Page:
CoBridge Communications CEO Scott Widham said this morning that his company would close on its deal to purchase 36 systems from Charter Communications in about two weeks.
The 36 systems are located in seven states, but Widham said he wasn't able to provide the number of subscribers in the systems or the price CoBridge is paying until the purchase is finalized.
While the deal is under a nondisclosure agreement with Charter, CoBridge has been in discussions with government officials in the cities it plans to serve. CoBridge Communications currently serves 65,000 subscribers in Arkansas, Alabama, Texas, Missouri, Georgia, Louisiana and Ohio.
In August, Charter confirmed it had 10,000 to 11,000 subscribers in the suburbs around Benton, Ark., in a system that is being sold to CoBridge. Other systems that are included in the deal include the suburbs of Little Rock, Ark., and Corpus Christi, Texas, as well as the Alabama cities of Ozark and Troy. With the exception of butting heads with Troy Cablevision in Troy, Widham said CoBridge's strategy wasn't to be an over-builder.
"We're very close," Widham said of the deal with Charter. "The smaller systems are our focus and what we'll be really good at. It looks like there's a lot of inventory coming on the market right now. We've heard of a lot of deals that are either on the market or about to come on the market, so this is a good time for us to get in and do this roll up."
CoBridge's stated goal "is to purchase under-managed and under-marketed cable television communities that can be improved over time." With the 36 Charter systems, Widham said CoBridge will upgrade the triple-play service offerings to customers, as well as add business-class VoIP and Ethernet-based services.
CoBridge will convert the remaining one-way systems to two-way systems and increase bandwidth through the use of digital terminal adapters for analog-to-digital conversions.
"Our strategy is to use existing housings for amplifiers and just do drop-in modules to increase bandwidth, or look at other strategies like MPEG-4 delivery codecs," Widham said. "We don't want to go in and completely rebuild systems unless they're absolutely at the end of their lives and that's the last resort."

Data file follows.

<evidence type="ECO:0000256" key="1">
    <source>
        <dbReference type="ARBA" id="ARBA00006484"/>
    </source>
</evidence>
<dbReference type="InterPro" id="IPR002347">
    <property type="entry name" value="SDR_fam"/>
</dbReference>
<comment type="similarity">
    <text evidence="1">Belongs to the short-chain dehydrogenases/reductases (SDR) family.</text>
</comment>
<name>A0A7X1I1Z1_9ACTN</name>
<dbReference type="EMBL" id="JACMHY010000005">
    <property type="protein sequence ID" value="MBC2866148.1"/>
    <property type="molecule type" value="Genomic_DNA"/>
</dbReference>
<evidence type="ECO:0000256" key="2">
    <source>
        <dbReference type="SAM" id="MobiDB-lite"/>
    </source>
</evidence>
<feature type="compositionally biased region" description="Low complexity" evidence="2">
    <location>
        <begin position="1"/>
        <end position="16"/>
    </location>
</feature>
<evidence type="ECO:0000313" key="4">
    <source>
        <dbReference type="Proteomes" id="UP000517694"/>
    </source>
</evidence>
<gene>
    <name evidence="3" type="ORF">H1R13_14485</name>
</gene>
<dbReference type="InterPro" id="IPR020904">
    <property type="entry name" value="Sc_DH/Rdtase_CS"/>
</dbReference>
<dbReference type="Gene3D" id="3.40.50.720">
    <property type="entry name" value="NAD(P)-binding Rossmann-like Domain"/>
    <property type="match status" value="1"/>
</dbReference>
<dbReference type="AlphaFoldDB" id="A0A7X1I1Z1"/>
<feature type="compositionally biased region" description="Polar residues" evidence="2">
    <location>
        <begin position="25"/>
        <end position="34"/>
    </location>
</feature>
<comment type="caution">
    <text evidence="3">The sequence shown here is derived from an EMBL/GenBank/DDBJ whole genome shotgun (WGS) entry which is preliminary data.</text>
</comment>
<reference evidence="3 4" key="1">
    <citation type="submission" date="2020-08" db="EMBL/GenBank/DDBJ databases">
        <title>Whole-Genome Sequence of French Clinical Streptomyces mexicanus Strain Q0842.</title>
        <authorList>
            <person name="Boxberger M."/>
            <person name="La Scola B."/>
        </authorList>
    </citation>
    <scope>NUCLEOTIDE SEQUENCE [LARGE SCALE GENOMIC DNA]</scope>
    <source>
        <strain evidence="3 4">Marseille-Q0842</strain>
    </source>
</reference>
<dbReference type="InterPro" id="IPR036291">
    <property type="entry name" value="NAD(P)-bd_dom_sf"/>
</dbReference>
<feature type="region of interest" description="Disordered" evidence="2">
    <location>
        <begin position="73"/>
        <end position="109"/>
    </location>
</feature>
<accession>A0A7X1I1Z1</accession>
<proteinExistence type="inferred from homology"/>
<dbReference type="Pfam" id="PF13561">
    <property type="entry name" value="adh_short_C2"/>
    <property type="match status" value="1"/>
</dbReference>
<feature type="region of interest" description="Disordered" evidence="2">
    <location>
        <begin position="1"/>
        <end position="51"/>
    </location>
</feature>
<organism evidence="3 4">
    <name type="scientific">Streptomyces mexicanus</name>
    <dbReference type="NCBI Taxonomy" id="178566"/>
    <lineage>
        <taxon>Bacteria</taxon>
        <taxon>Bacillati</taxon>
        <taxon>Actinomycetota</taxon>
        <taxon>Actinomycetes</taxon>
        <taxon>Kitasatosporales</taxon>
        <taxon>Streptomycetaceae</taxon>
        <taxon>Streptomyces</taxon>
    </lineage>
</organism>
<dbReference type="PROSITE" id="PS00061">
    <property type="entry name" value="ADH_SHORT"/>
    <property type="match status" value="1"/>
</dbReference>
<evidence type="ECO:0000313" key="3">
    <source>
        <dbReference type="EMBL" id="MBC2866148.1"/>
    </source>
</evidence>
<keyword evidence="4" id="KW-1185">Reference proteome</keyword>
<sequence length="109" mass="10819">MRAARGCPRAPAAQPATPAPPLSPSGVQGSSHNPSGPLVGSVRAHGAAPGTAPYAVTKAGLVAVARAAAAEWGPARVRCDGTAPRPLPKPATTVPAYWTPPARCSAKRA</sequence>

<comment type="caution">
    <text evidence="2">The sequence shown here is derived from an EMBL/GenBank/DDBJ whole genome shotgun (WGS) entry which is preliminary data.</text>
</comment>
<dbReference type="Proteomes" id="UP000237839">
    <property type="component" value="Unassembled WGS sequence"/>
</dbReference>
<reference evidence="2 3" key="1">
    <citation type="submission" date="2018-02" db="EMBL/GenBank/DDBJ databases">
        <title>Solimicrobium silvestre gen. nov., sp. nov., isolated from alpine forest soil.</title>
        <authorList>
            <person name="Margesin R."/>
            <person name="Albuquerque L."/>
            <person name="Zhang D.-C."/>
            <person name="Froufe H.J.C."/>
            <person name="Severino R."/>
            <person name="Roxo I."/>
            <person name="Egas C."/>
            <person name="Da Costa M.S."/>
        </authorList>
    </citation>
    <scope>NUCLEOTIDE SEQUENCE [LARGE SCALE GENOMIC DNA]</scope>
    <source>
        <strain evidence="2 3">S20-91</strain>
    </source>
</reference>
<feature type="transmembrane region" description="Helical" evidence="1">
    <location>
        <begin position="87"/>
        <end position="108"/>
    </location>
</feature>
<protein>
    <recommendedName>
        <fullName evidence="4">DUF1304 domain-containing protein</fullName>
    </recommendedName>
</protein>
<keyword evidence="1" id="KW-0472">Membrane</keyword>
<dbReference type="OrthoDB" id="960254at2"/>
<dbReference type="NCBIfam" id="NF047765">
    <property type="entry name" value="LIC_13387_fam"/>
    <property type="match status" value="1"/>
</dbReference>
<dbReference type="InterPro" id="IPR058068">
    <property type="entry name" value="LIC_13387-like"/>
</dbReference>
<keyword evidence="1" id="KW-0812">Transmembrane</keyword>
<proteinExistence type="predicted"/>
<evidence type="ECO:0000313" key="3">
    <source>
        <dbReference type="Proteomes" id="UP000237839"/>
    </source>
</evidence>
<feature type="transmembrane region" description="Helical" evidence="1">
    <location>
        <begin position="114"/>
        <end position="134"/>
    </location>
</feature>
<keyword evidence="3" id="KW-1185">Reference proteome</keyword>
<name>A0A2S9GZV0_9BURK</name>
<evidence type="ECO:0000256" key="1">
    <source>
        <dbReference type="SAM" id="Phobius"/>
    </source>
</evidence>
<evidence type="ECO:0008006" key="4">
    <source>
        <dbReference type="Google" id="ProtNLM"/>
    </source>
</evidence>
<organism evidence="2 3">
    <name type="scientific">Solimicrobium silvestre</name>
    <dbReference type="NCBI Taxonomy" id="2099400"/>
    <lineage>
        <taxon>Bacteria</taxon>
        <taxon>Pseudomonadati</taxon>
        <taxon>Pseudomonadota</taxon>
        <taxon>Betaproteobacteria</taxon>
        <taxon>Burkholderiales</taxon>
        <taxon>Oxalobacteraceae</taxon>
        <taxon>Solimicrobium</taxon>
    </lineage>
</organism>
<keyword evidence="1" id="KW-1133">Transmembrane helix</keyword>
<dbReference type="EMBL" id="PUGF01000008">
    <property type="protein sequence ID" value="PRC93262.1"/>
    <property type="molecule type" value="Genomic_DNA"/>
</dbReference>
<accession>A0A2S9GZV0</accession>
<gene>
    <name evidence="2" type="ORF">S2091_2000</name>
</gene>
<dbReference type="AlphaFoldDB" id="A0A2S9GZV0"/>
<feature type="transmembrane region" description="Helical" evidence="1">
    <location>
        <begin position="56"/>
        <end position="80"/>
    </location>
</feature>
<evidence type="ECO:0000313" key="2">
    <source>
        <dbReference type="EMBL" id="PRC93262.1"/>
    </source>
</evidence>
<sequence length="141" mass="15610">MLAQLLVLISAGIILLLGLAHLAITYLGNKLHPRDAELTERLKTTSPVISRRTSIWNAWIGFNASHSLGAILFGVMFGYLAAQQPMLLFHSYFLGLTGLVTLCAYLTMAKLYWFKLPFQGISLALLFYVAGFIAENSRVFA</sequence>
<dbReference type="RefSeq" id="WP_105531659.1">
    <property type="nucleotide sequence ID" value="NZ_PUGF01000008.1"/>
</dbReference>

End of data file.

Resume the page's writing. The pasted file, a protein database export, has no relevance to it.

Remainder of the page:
On the DTA front, Widham mentioned that he liked Evolution Digital's offering, which would also seem to dovetail with his interest in using TiVo's platform for a whole-home DVR service. RCN and Suddenlink are both using the TiVo Premiere platform for their multi-room DVR services, while Evolution and TiVo have a partnership  in place.
"We really like Evolution's platform because they have a low-cost DTA solution," Widham said. "There are also the usual suspects out there, including Motorola, Cisco, Pace, Drake and Huawei, but we like Evolution from the price standpoint and quality standpoint.
"We really like the wholesale product that TiVo has for the cable industry. The price point has come way down on those DVRs – depending on how much hardware space you want – and they offer a whole-home solution with less-expensive boxes that you can hang off of the main DVR."
CoBridge will use American Support, which was formerly known as Element Customer Core until a name change in July, to provision some of its services to the various systems.
"American Support is kind of an aggregator for smaller systems, and they use CSG Systems' platform," Widham said. "They'll do the call center and provisioning for us for video, and we'll use another provider to provision our high-speed data."
Some Charter techs part of deal
In order to implement and design its planned upgrades and new service offerings, Widham said CoBridge will be using a combination of former Charter employees, its own staff and third-party vendors.
"We are inheriting a number of technicians, chief techs, warehouse people and line techs from Charter, so they'll come over with the deal and we'll augment that with our own staff," Widham said. "We will outsource some of the design work and construction work to third parties, so it's really a combination of all three."
While CoBridge is a relatively new name in the cable industry, Widham is no stranger. He was formerly co-CEO of Broadwing Communications, which was acquired by Level 3 in 2007. Prior to joining Broadwing, Widham was the founder and CEO of Capital Cable, an MSO that owned cable systems across the U.S. and in Latin America before it was acquired by Charter.
The deal with Charter looks like a jumping off point for more deals down the road for CoBridge.
"The question now is how big do we want to be?" Widham asked. "We're backed by The Gores Group, and they really like this space. They're looking to build a good-size company over time. We're expecting to do multiple deals over the next 18 months and grow to a pretty good size."